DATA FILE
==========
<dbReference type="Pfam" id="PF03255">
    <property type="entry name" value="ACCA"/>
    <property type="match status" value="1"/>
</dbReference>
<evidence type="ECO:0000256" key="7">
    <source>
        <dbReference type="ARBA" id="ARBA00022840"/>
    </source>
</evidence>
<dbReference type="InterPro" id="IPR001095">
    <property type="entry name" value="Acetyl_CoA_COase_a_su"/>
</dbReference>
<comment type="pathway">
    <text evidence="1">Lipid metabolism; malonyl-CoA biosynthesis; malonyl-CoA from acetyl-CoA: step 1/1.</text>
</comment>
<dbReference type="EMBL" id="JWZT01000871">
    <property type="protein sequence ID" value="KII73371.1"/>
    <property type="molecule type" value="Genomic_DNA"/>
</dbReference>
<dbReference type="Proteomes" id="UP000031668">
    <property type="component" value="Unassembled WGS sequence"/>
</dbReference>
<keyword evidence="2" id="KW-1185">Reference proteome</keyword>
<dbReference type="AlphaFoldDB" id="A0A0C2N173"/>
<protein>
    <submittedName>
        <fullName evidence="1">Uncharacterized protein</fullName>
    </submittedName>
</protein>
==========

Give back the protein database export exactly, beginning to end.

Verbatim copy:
<dbReference type="Pfam" id="PF03255">
    <property type="entry name" value="ACCA"/>
    <property type="match status" value="1"/>
</dbReference>
<evidence type="ECO:0000256" key="7">
    <source>
        <dbReference type="ARBA" id="ARBA00022840"/>
    </source>
</evidence>
<dbReference type="InterPro" id="IPR001095">
    <property type="entry name" value="Acetyl_CoA_COase_a_su"/>
</dbReference>
<comment type="pathway">
    <text evidence="1">Lipid metabolism; malonyl-CoA biosynthesis; malonyl-CoA from acetyl-CoA: step 1/1.</text>
</comment>
<dbReference type="EMBL" id="JWZT01000871">
    <property type="protein sequence ID" value="KII73371.1"/>
    <property type="molecule type" value="Genomic_DNA"/>
</dbReference>
<dbReference type="Proteomes" id="UP000031668">
    <property type="component" value="Unassembled WGS sequence"/>
</dbReference>
<keyword evidence="2" id="KW-1185">Reference proteome</keyword>
<dbReference type="AlphaFoldDB" id="A0A0C2N173"/>
<protein>
    <submittedName>
        <fullName evidence="1">Uncharacterized protein</fullName>
    </submittedName>
</protein>